One of the most important things we can do to grow into stronger and more resilient individuals is to journal. Journaling prompts are a great way to get you out of your head and into your life.
Journal prompts are a great way to get out of your head. 20 journaling prompts I swear by to get you out of your head and onto the path to living a well-lived life.
Nicole Feest of NYLONSADDLE Photography took this photo.
Journaling is the most effective method to understand how you think and what’s going on in your mind. The issue I’ve discovered is that journaling is so open-ended that I avoid doing it when it might be most helpful to me.
Does this ring a bell? This article is intended to assist you if this is one of the challenges you encounter when it comes to journaling. I’d like to take the guesswork out of how to journal effectively without the impending paralysis that an open-ended prompt can cause.
My first piece of advice? Begin by composing “morning pages”
Consider performing a “mental download” first utilizing the “morning pages” technique (contributor Ellen Koneck published a useful article on this here! ), whether you’re new to journaling or simply looking for some new ideas to try. It’s a wonderful method to lubricate your brain gears and clear away any unfinished chores, items to remember, or mental notes. It also works wonders for fueling the pump when it comes to getting the most out of more focused writing sessions.
After that, go through some journaling prompts
I recommend going on to journaling prompts after you’ve done around 10 minutes of subconscious, nonlinear writing. I have a list on hand that I may return to to assess what I’m up against on any given day or at any given moment. I know which list to concentrate on if I’m feeling anxious.
We journal to connect with ourselves at times, and we write to get perspective in situations that seem out of control at other times. Given the strange times we live in and the proliferation of COVID-19, this worrier is finding journaling to be a very useful tool.
Journaling, when done properly, can be relaxing and mind-clearing. It may aid in the release of bottled-up emotions as well as daily tension. It can assist you in letting go of negative thoughts while also allowing you to explore your anxiety experiences in a safe environment.
The reality is that writing down your thoughts in a diary may have a comprehensive effect on your anxiety. Journaling, when done properly, can be relaxing and mind-clearing. It may aid in the release of bottled-up emotions as well as daily tension. It may assist you in letting go of negative ideas while also allowing you to explore your anxiety feelings in a secure environment.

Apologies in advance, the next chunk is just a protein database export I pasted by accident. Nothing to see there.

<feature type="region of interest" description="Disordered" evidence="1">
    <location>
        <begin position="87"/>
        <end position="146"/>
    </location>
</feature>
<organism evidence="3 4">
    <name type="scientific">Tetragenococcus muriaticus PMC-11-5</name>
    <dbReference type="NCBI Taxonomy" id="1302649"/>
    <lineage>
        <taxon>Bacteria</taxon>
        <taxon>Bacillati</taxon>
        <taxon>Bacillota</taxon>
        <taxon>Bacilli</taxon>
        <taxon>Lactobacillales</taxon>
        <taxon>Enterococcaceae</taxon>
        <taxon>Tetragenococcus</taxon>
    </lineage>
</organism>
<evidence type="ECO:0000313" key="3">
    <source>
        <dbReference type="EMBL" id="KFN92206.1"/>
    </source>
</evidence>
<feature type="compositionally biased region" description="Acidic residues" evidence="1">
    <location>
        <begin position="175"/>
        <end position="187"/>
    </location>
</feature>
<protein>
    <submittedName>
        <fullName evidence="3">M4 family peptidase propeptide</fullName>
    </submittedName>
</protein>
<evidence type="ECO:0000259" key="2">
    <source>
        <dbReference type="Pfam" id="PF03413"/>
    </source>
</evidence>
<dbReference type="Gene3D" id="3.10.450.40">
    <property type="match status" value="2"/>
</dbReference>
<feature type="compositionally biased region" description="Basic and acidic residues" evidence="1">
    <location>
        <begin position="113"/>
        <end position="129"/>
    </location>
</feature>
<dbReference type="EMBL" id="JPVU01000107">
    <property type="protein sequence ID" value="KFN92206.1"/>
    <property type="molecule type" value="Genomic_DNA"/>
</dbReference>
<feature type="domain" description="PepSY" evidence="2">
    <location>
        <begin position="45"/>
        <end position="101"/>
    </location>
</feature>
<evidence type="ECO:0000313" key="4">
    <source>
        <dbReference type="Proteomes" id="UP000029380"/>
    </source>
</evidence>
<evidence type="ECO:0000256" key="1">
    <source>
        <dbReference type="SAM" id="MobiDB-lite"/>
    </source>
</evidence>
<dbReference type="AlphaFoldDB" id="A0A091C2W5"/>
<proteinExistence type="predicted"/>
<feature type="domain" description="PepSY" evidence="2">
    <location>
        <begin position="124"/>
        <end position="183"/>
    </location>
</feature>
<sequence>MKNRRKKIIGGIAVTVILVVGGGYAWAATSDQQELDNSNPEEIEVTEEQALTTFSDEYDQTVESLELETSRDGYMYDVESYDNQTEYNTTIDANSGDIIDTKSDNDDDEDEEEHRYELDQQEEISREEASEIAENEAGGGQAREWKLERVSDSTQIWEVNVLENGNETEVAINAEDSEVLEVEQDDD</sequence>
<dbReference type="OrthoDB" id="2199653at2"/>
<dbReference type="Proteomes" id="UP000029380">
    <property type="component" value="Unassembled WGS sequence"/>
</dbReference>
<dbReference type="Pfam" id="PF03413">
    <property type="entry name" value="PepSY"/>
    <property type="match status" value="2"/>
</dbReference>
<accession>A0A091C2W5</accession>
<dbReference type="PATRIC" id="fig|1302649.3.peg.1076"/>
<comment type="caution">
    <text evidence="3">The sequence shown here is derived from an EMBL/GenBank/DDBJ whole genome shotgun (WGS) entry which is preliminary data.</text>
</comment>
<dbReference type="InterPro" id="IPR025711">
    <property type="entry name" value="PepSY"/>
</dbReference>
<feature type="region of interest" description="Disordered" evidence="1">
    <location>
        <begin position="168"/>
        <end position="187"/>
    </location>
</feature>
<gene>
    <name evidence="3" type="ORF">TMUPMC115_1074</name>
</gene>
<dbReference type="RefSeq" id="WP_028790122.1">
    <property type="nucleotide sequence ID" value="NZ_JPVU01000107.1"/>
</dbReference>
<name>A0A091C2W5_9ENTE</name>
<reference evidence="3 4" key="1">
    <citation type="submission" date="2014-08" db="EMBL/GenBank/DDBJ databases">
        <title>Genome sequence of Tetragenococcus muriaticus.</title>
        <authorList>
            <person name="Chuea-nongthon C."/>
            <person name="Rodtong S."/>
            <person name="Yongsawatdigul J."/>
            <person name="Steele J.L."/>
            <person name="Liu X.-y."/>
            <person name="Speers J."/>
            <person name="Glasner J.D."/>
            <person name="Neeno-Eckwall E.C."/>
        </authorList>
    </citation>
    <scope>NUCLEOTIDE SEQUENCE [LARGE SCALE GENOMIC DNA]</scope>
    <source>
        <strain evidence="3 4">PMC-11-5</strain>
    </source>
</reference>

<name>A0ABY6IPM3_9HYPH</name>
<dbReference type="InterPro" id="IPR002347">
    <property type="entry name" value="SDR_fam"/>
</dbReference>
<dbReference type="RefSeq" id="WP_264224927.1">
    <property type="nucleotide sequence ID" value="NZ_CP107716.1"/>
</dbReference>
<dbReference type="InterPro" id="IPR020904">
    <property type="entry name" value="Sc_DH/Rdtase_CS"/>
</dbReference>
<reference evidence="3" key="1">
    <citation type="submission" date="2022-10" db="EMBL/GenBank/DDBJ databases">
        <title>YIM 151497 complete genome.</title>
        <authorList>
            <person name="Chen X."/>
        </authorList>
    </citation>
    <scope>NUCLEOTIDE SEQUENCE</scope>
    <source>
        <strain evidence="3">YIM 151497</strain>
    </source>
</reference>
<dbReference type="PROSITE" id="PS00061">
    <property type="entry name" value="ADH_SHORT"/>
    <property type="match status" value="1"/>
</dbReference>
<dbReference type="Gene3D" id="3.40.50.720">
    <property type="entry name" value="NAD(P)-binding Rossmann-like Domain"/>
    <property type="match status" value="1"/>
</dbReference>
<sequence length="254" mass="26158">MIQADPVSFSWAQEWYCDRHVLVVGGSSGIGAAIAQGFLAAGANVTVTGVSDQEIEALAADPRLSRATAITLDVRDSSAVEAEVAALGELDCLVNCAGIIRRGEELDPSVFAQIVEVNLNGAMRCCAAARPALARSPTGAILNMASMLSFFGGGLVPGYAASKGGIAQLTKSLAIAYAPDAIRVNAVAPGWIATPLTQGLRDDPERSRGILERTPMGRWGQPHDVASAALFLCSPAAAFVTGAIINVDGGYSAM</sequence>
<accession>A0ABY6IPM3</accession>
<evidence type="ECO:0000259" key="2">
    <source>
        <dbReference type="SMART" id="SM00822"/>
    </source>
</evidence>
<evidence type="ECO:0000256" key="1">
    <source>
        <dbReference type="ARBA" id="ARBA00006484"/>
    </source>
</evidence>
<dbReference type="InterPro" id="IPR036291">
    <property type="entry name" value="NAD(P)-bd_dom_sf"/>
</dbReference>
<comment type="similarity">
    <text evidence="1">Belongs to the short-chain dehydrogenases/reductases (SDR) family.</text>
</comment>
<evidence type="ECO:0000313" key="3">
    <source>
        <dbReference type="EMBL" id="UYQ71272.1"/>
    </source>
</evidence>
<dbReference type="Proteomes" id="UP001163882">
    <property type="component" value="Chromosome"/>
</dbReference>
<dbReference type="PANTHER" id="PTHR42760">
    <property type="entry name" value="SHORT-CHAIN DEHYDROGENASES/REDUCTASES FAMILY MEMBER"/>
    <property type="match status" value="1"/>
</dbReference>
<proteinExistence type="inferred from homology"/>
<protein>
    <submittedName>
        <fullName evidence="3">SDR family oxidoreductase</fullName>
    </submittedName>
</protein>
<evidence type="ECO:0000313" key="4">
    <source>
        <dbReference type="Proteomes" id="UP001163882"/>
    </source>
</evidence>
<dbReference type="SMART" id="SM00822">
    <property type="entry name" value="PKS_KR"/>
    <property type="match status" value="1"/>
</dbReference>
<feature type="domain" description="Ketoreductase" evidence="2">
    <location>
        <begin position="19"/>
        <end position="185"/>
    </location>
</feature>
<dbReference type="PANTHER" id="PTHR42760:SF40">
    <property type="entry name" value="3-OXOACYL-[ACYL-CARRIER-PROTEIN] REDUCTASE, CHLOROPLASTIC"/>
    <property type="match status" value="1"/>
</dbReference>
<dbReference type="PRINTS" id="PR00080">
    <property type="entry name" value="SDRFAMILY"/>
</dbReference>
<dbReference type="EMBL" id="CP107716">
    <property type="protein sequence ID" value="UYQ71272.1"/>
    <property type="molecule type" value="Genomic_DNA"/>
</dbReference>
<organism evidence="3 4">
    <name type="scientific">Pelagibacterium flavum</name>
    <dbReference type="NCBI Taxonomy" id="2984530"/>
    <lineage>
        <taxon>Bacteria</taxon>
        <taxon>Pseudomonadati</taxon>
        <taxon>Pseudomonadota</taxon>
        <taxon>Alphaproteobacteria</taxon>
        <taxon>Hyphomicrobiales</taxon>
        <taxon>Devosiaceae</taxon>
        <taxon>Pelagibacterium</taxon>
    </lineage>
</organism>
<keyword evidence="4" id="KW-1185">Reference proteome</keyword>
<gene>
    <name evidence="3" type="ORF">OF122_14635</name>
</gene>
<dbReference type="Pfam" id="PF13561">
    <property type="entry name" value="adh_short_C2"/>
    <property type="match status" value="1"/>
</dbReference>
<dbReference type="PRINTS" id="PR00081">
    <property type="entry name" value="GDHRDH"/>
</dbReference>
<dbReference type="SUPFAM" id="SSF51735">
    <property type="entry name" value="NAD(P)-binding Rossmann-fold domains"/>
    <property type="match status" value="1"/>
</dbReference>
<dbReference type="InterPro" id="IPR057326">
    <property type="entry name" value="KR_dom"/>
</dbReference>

When we make it a practice to write about both our difficulties and our victories, we get more self-awareness while also learning about our triggers. Below are some of my favorite journaling questions that have helped me tremendously.
Self-Discovery Journaling Prompts:
- What have I learned this year that I didn’t know a year ago?
- What are the things that come in the way of my becoming my most productive self?
- When do I feel the most connected to myself?
- What would someone say about me if they had to describe me?
- What may be put off until the following week?
- What does each area of my body feel like right now?
Prompts for Managing Emotions in Journaling:
- What feelings am I clinging to?
- What is the best way for me to detach or minimize this emotion?
- Why am I carrying out X?
- Why am I in such a bad mood?
- What’s the source of these emotions?
- Have I attempted to remove my ego from the situation?
- How can I separate my feelings from other people’s actions?
- Is it possible that I used appropriate boundaries before I started feeling this way?
Anxiety and Depression Journaling Prompts
- What’s bothering you right now? What can I do to feel better?
- What do I see when I look in the mirror?
- What are the items that are the most “me” in my house?
- So, what exactly am I doing right now?
- What occurred before I noticed a change in my attitude?
- Make a list of everything you’re concerned about. Mark the things that you are certain are true and not just a hunch.
If you’re still not persuaded, research indicates that keeping a diary may significantly enhance your general well-being. Now take a notepad and a cup of tea (or whiskey? ), and start writing.
Journaling is a great way to get out of your head and the amazing journal prompts are 20 journal prompts that can help you do just that.